NEW YORK (AP) — Cissy Houston has a few words, and a few more, for Bobby Brown.
In “Remembering Whitney,” the mother of the late Whitney Houston writes that from the start she had doubted whether Brown was right for her daughter. And she thinks that Whitney might not have ended up so “deep” into drugs had they not stayed together.
“I do believe her life would have turned out differently,” Houston writes. “It would have been easier for her to get sober and stay sober. Instead she was with someone who, like her, wanted to party. To me, he never seemed to be a help to her in the way she needed.”
“Remembering Whitney” came out Tuesday, two weeks short of the first anniversary of Houston’s death. She drowned in a hotel bathtub in Beverly Hills, Calif., at age 48. Authorities said her death was complicated by cocaine use and heart disease.
During a recent telephone interview, Houston said she has no contact with Brown and didn’t see any reason to, not even concerning her granddaughter, Bobbi Kristina. She reaffirmed her comments in the book that Whitney Houston would have been better off without him. “How would you like it if he had anything to do with your daughter?” she asked.
Houston said she wanted the book published so the world would not believe the worst about her daughter. Cissy Houston, herself an accomplished soul and gospel singer who has performed with Elvis Presley and Aretha Franklin, describes Whitney as a transcendent talent and vivacious and generous person known affectionately by her childhood nickname, “Nippy.” But she acknowledges in the book that her daughter could be “mean” and “difficult” and questions at times how well she knew her.
“In my darkest moments, I wonder whether Nippy loved me,” she writes. “She always told me she did. But you know, she didn’t call me much. She didn’t come see me as much as I hoped she would.”
But, “almost always,” Whitney Houston was “the sweetest, most loving person in the room.”
Brown is portrayed as childish and impulsive, hot tempered and jealous of his wife’s success. Cissy Houston describes a 1997 incident when Whitney sustained a “deep cut” on her face while on a yacht with Brown in the Mediterranean. Whitney insisted it was an accident; Brown had slammed his hand on a table, breaking a plate. A piece of china flew up and hit Whitney, requiring surgery to cover any possible scar.
The injury was minor, the effects possibly fateful.
“She seemed sadder after that, like something had been taken away from her,” Houston writes.
For years, Whitney’s drug problems had been only a rumor to her mother, who writes that concerns expressed by record executive Clive Davis were kept from her by her daughter and others. But by 2005 she had seen the worst. Houston remembers a horrifying visit to the Atlanta home of Brown and Houston, where the walls and doors were spray-painted with “big glaring eyes and strange faces.” Whitney’s face had been cut out from a framed family picture, an image Cissy Houston found “beyond disturbing.” The next time Houston came to the house, she was joined by two sheriff’s deputies who helped her take Whitney to the hospital.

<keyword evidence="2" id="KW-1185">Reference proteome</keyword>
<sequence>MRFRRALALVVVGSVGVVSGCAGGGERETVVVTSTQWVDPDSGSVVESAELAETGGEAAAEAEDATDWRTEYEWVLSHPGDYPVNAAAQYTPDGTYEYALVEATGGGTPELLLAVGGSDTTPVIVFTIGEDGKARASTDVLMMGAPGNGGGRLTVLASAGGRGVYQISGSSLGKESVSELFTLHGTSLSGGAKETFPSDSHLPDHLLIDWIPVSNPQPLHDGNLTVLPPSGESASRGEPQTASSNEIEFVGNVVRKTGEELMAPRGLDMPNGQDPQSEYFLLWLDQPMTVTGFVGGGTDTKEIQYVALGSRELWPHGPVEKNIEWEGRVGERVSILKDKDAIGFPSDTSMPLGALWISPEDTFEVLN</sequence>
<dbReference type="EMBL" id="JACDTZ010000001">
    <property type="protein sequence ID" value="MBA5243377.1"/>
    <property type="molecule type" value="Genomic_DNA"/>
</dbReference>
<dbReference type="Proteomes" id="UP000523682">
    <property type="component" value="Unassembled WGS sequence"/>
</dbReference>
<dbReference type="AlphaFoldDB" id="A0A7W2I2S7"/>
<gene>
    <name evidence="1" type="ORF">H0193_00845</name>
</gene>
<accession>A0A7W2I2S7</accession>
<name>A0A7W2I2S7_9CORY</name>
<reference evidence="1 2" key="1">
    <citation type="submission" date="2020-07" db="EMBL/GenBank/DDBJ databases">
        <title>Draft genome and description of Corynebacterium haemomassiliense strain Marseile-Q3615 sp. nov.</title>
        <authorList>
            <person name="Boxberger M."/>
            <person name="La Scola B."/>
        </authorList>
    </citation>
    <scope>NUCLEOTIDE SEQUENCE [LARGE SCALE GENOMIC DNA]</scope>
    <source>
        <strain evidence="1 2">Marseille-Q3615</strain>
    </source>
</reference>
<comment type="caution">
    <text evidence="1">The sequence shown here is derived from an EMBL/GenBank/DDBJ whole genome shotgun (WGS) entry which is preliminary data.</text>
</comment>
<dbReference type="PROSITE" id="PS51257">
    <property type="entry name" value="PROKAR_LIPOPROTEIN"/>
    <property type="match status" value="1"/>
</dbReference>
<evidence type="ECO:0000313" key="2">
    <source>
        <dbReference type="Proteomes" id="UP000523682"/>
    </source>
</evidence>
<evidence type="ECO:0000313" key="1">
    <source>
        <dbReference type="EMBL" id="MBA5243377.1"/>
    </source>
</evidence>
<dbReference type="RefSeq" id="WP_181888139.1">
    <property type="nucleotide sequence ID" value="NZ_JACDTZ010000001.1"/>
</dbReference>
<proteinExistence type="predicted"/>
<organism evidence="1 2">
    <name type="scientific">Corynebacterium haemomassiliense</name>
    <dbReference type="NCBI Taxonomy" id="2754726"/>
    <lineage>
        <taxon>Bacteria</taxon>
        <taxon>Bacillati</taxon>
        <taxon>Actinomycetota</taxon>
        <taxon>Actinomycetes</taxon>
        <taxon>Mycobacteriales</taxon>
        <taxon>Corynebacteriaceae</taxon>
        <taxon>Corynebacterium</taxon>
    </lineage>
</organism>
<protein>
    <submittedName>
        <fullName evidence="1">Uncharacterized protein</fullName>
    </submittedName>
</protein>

“She was so angry at me, cursing me and up and down,” she writes. “Eventually, after a good long while, Nippy did stop being angry at me. She realized that I did what I did to protect her, and she later told people that I had saved her life.”
Brown and Whitney Houston divorced in 2007, after 15 years of marriage. When she learned that her daughter was leaving Brown, Cissy Houston was “extremely relieved” and “thanking God so much I’m sure nobody else could get a prayer in to Him.”
Houston has no doubt that if Whitney were alive she would still be singing and making records. Houston said during her interview that she has seen “Sparkle,” a remake of the 1970s movie that came out last summer and featured Whitney as the mother of a singing group struggling with addiction. Although Cissy Houston doesn’t like movies about “drugs and all that kind of stuff,” she was impressed by “Sparkle.”
“I thought she was great in it and all the kids were great,” says Houston, who adds that the “whole movie was hard to get through.”
The book, too, was painful and her grief continues. She writes that sometimes she hears a doorbell ring and thinks it’s Whitney, or sees a vase in a different place and wonders if her daughter is around. Some nights, Cissy Houston wakes up crying, not sure at first where she is.
“But then I get up out of bed, wipe my eyes, wash my face, and lie back down to my sleep. Because that is all I can do,” she writes. “I am so grateful to God for giving me the gift of 48 years with my daughter. And I accept that He knew when it was time to take her.”
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